The View From 1776

Two Current Views on Iraq Prospects

Updated pro and con on the Bush “surge.”

It’s now obvious to everyone that Congress, dominated by liberals from both political parties, is intent upon following public opinion polls, no matter where they may lead.  That is truly an example of the blind leading the blind.

The public are uninformed about the intricacies of the military and foreign policy considerations in Iraq.  People just want to get back to their usual pleasures and they no longer want to be reminded of the unpleasant reality of Al Queda’s threat to our survival. 

Richard Clarke, a counterterrorism adviser on the U.S. National Security Council under Presidents Bill Clinton and George W. Bush, rehearses the liberal scenario: had we confined our military action to Afghanistan, we could have crushed Al Queda; going into Iraq has caused Islamic jihadists to assault us with terrorist tactics.

Mr. Clarke offers no explanations or analysis for his views. 

How, for example, would we have been more effective in destroying Al Queda operations centers located in Pakistan by eschewing military action in Iraq?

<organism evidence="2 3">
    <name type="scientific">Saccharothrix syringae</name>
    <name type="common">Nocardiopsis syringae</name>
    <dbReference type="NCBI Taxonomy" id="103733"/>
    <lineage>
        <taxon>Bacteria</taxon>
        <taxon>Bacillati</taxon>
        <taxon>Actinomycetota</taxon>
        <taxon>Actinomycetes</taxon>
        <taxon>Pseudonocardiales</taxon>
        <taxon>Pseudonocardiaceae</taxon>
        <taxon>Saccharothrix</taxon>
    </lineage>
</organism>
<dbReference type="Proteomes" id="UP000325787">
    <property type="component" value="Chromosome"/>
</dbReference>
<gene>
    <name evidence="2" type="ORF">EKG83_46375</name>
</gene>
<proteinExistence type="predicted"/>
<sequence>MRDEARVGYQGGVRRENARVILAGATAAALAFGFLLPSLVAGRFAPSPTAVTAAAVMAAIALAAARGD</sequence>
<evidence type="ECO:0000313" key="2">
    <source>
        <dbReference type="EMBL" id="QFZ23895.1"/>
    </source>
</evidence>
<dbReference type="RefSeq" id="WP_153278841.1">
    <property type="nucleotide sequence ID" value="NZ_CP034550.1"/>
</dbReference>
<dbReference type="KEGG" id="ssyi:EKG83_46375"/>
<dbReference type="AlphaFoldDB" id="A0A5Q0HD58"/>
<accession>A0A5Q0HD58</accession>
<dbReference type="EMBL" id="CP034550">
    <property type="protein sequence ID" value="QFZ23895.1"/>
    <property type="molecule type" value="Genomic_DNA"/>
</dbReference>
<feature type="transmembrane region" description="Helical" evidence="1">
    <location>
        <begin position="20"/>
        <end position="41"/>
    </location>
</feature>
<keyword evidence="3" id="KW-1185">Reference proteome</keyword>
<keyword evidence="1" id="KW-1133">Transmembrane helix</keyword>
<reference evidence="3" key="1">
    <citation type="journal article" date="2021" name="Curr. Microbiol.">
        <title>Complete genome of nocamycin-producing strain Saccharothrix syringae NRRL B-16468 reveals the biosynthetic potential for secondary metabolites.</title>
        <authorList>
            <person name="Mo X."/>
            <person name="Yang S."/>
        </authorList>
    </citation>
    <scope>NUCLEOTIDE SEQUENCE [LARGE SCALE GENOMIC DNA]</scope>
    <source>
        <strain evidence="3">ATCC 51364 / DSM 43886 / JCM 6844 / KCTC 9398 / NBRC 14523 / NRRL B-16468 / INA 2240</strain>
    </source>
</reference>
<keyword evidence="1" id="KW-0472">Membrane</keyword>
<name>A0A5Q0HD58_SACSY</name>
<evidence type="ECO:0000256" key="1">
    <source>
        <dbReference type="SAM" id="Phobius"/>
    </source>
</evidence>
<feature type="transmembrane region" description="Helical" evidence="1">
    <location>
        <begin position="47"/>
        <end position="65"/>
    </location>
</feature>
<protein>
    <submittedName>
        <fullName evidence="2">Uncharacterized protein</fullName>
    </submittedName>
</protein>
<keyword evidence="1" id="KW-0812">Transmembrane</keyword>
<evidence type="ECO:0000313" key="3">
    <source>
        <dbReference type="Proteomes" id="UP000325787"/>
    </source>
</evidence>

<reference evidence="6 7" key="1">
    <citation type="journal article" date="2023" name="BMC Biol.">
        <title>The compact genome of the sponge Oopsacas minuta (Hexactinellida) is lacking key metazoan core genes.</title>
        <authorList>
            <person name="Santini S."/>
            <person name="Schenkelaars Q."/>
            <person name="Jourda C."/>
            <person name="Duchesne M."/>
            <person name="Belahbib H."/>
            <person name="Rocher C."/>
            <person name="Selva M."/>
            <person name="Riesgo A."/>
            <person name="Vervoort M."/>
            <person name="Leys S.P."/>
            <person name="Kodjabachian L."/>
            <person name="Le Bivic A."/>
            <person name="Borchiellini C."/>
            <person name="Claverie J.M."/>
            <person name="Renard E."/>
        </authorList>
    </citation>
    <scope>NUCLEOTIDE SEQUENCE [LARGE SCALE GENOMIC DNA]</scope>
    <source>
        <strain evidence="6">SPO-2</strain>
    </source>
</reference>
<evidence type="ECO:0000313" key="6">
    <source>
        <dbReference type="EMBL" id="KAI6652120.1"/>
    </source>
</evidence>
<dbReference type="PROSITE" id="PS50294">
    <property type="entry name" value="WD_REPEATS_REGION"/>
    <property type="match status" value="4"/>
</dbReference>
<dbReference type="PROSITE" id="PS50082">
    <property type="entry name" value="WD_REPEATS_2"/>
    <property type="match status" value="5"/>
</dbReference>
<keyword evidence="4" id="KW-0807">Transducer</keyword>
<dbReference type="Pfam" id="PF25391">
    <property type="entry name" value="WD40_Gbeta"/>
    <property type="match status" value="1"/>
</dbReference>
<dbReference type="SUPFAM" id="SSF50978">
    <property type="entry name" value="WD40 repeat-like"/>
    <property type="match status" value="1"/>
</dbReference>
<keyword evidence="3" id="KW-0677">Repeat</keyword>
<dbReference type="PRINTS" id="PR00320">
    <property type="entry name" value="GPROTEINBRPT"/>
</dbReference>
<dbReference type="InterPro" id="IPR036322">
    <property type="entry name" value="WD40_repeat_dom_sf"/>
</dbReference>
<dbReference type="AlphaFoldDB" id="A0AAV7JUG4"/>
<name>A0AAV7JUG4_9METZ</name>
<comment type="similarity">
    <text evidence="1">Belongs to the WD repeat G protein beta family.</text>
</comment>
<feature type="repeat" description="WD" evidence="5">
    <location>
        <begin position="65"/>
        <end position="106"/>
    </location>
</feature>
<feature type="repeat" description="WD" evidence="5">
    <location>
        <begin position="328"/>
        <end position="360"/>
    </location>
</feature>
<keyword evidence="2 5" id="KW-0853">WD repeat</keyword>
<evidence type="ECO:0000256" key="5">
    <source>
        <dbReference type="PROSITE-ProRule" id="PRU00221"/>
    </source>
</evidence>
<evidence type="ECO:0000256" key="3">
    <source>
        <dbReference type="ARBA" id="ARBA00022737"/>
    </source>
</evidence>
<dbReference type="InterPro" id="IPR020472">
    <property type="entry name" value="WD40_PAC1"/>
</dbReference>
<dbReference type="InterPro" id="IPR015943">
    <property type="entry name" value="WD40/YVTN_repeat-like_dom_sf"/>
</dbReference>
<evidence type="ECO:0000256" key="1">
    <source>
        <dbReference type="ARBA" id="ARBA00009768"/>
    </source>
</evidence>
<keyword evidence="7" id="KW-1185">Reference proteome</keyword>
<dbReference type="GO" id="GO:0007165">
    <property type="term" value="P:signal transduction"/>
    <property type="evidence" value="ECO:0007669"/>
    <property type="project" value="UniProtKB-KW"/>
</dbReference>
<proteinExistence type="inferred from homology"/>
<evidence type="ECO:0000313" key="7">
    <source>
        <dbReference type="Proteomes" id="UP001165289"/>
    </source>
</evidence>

Is, as Mr. Clarke declares, the absence of Al Queda attacks here since 9/11 a demonstration that Al Queda will not be made more likely to attack us by a renewed demonstration of liberals’ lack of backbone, revealing once again that the United States is a paper tiger when led by Democrats?

Is it possible that Al Queda have continued to attempt repetitions of 9/11, but have been thwarted by United States and allied counter intelligence? 

Read Mr. Clarke’s views in his April 25, 2007, article in the New York Daily News, Put Bush’s ‘puppy dog’ terror theory to sleep.

For a far more detailed and carefully reasoned appraisal of the President’s surge campaign, read Arthur Herman’s How to Win in Iraq ? and How to Lose in the April 2007 issue of Commentary.

Visit MoveOff Network Members